Several times in my life I’ve placed my personal life to the side to do things that were heart driven and which I felt I was directed to do. One of those moments in my life was an extended stay at a Home For Children as a home parent for a couple of years. I’ve always wanted to help children….and this place was filled with children who had problems with abuse, neglect, abandonment and emotional separation. I learned a lot about human behavior while living at the orphanage. It taught me there were stories, that if told, not a single person would minutely believe them unless they could have looked into their eyes and see the extreme pain passed down from their abusers they called “momma” or “daddy.”
There were many situations, however, one particular story made me realize how powerful the driving force and emotional bond of “love” can override logic in its extreme search for acceptance. To avoid using real names I’ll refer to this little boy as Michael. After receiving Michael from the state after being extremely abused, I remember greeting him, walking down the sidewalk to the house, carrying what little clothes he had in a worn-out gym bag. He was like most all the children on their first day at the orphanage, with sadness in his eyes, the difficulty of looking up, eyes dancing back and forth as if looking for someone.
The Home For Children was a combination of what was left of an old college, and then there were about 10 homes that were set up for home parents and the children who were residents in the institution. I had one of those homes, which we had approximately 10 boys housed there, of which I introduced Michael to the other boys and helped him get familiar with his new bedroom and the home. It was obvious that he wanted to talk, but the emotions just wouldn’t let him. I’m sure the words were like a ball stuck in his throat encapsulated by the drama, the involuntary changes that were so confusing to him. Over the next few days it got worse.
At breakfast the next morning, Michael ate as if he hadn’t had a good meal in a long time. And what I noticed was that he took a few pieces of bread and a banana from the table, thinking no one was looking, and put them inside his coat. I didn’t think about it as too much of an issue, however, a few days later one of the boys staying in the same room was complaining about the room being cold. I checked on the problem, called maintenance and asked them to correct the heating problem. It was Winter and the weather got very cold at night. Before the maintenance director arrived I saw something in the floor register so I pulled the register off. I found the register packed full of Hostess snacks blocking the air from blowing heat into the room. Michael had taken snacks from the pantry and hid them in the register. Although he had been eating very good, he was hording food for security issues.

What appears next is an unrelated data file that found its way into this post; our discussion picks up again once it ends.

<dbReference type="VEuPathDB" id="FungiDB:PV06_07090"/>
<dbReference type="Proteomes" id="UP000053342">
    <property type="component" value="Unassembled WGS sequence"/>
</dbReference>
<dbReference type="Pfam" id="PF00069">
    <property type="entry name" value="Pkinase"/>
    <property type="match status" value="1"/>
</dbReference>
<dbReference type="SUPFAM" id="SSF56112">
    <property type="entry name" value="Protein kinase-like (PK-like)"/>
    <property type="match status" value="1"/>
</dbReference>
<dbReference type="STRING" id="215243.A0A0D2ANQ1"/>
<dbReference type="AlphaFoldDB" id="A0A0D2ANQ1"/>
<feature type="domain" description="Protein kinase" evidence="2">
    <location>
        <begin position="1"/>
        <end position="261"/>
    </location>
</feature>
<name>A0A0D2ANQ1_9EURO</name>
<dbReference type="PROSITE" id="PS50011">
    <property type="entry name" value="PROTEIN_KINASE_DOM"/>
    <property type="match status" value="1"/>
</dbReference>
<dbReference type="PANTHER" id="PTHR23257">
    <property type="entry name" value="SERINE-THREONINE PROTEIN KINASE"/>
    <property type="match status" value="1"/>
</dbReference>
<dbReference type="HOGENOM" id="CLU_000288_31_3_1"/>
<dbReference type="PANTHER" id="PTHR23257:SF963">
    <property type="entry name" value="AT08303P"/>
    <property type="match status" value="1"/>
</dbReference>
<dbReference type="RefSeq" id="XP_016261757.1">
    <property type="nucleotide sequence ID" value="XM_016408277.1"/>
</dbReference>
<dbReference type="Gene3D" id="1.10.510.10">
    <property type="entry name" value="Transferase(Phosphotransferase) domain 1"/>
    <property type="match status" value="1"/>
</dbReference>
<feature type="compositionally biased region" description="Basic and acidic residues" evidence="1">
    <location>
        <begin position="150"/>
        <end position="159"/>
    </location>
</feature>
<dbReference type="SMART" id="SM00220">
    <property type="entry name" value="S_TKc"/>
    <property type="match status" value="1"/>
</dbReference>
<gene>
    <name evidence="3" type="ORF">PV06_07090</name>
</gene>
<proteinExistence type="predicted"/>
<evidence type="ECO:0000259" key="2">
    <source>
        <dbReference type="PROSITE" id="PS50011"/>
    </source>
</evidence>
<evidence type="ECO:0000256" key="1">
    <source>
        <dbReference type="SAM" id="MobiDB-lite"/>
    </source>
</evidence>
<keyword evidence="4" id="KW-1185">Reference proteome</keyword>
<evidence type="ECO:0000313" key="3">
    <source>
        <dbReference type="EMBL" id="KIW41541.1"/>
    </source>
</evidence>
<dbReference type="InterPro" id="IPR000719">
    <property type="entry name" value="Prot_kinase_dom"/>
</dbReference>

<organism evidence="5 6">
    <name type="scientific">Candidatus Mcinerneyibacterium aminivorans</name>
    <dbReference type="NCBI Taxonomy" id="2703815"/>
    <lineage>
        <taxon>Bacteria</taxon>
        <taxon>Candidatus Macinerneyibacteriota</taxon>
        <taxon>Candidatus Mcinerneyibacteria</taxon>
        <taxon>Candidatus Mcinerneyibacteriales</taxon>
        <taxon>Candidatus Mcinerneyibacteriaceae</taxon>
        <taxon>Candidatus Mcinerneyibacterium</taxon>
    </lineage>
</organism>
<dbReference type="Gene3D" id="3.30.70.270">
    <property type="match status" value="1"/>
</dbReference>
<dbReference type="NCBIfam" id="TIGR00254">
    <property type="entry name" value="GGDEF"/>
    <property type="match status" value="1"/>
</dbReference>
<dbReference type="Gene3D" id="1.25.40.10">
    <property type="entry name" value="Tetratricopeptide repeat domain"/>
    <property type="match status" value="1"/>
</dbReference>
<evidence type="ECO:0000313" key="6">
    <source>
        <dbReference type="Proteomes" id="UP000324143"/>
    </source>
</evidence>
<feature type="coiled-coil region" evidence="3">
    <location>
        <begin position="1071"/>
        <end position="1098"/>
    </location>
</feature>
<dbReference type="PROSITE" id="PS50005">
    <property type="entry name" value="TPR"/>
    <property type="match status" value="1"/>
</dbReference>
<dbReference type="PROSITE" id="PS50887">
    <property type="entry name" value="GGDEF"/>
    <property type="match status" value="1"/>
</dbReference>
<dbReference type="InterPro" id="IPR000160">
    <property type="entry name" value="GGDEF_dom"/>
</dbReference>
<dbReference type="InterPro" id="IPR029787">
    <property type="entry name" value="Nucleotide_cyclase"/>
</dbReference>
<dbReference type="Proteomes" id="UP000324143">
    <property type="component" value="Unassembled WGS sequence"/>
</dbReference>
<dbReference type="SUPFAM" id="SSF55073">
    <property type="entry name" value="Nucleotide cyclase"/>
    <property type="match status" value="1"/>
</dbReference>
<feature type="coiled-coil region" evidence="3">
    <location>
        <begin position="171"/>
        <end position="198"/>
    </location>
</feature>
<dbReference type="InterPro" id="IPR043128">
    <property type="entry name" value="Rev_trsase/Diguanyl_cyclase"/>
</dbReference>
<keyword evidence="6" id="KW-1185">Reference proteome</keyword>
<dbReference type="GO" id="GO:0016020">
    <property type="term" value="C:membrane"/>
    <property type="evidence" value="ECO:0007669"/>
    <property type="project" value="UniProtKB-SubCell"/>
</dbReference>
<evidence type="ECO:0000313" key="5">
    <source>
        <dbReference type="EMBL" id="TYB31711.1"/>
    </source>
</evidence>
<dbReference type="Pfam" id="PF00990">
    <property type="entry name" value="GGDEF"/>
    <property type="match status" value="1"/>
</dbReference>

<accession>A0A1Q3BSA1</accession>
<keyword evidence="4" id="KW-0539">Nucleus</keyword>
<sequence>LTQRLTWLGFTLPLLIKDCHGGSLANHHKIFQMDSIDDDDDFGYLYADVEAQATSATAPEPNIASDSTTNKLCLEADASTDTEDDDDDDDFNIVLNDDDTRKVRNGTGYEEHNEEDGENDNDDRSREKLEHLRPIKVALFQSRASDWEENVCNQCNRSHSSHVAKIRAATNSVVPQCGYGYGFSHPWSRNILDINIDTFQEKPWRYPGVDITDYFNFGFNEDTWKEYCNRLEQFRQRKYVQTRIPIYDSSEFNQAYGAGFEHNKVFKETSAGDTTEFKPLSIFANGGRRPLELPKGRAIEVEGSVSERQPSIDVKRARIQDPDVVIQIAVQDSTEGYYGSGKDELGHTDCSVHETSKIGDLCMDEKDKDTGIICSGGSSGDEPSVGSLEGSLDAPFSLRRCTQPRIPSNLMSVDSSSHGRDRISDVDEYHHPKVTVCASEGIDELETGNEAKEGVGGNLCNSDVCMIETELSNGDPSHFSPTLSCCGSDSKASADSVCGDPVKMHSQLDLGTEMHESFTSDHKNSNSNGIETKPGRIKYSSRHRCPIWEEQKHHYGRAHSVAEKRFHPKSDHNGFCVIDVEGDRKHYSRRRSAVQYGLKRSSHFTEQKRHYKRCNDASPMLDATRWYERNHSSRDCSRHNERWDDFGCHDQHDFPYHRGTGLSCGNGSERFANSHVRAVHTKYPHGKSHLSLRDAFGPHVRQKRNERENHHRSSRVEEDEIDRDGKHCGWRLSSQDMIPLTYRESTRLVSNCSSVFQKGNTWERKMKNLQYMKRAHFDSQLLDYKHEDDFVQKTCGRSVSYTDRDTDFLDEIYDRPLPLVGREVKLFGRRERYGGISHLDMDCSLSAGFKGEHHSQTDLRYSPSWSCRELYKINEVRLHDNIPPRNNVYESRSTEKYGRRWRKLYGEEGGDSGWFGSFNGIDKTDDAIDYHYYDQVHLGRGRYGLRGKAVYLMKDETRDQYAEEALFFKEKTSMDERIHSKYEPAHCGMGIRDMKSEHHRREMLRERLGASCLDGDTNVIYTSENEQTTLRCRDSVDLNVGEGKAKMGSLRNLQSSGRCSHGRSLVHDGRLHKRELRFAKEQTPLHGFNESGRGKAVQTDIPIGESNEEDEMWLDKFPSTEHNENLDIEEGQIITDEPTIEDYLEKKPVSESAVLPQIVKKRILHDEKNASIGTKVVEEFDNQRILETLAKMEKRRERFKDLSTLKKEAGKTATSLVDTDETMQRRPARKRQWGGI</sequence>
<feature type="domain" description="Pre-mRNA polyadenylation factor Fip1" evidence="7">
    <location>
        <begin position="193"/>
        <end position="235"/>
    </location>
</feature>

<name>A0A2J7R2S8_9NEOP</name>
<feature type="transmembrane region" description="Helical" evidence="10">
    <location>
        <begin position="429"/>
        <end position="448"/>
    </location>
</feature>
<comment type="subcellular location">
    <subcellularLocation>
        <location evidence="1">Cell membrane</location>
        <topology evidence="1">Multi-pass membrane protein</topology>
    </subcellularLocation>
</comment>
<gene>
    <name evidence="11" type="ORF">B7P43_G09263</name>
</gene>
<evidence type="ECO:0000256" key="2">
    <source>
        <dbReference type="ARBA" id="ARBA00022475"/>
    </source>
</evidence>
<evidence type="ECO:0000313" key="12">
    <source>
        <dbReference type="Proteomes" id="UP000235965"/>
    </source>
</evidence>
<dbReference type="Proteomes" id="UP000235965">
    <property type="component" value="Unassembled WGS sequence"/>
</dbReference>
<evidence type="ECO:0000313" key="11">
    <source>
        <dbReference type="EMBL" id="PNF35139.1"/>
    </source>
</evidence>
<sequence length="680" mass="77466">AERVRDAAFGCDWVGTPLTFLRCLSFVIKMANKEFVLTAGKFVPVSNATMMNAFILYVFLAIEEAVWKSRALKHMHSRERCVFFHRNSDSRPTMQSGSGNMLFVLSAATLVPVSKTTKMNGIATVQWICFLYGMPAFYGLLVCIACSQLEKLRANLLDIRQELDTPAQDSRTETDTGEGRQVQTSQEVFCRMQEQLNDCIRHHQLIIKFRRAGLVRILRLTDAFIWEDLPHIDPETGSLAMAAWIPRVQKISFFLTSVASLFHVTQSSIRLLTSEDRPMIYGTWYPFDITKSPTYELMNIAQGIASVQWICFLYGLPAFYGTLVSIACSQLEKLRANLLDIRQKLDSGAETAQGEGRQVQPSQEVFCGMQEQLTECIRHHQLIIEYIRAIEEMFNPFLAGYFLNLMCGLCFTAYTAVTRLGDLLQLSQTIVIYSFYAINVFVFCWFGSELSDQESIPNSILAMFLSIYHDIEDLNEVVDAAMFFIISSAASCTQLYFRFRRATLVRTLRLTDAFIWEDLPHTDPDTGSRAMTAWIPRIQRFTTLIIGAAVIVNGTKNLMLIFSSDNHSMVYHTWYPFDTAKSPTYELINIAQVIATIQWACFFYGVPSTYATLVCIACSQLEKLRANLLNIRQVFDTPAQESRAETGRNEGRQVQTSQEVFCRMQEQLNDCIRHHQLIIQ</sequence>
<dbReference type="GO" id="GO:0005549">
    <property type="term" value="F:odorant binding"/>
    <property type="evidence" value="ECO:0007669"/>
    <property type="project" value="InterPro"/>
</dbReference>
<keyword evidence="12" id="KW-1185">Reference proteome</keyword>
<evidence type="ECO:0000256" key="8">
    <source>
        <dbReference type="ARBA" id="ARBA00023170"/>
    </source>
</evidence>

I created a place in a drawer in his room for him to store some snacks so he would feel secure and I told him that those were his snacks and no one else. Still after several weeks, he hadn’t spoken a single word, until I did that. He reached his arms around me and said, “Will the other boys be mad at me for making the room cold?” I put my hands on his shoulders, pushing him back so I could see his face, eyes filled with tears, and I dropped to one knee so I would be eye-to-eye. I said, “Michael, the other boys won’t know why the room was cold unless you tell them. If you feel like you need to tell them, it is your choice.” He replied, “I want my Daddy.”
Michael’s mother was killed in an automobile accident, leaving Michael and his father alone. Michael’s father was bitter, angry, and had turned to alcohol. He hadn’t been sober since Michael’s mother had been killed in the accident. He took his anger out on Michael. The report said the father was angry at Michael because he reminded him of his wife. When the authorities found Michael, the father had Michael chained like a dog in an out building, feeding him and watering him like an animal. Michael had been in the out building for approximately 11 days according to the authorities. The father was in bad condition due to his drinking and the boy was almost dead from dehydration and the cold.
Something happened that I didn’t expect. Some of the boys came running up to me saying, “Michael ran away! He’s gone!” We called 911 and had the authorities create a search for him. They found him. He was alright. I sat with Michael that night, and asked, “Why did you run away Michael?” His response was shocking but it’s understandable. He said, “I want my Daddy. When can I see my Daddy?” You see…..even after his father did all that to him, he loved him, missed him, and wanted to be with him. His security was with him. Michael understood the bond of love beyond the pain. Michael tried several attempts to run away. We always found him. He was always looking for a way to find his father.
Michael’s life was an emotional ghetto. Yet…..he was homesick for it. It was all he knew. Even the life of pain he endured was his security. How does this apply to you? Do you see yourself being held back due to the chains? Are you finding your progress limited to the length of that chain? Has the bondage of your past made you cold? Is your life dehydrated and thirsty for a smile?
Reprogramming your subconscious mind isn’t always easy, but the outcome is well worth the effort. Share this article on Facebook and other Social Media to all your friends who might gain some insight into their life and to hopefully shine light on their future. Thank you.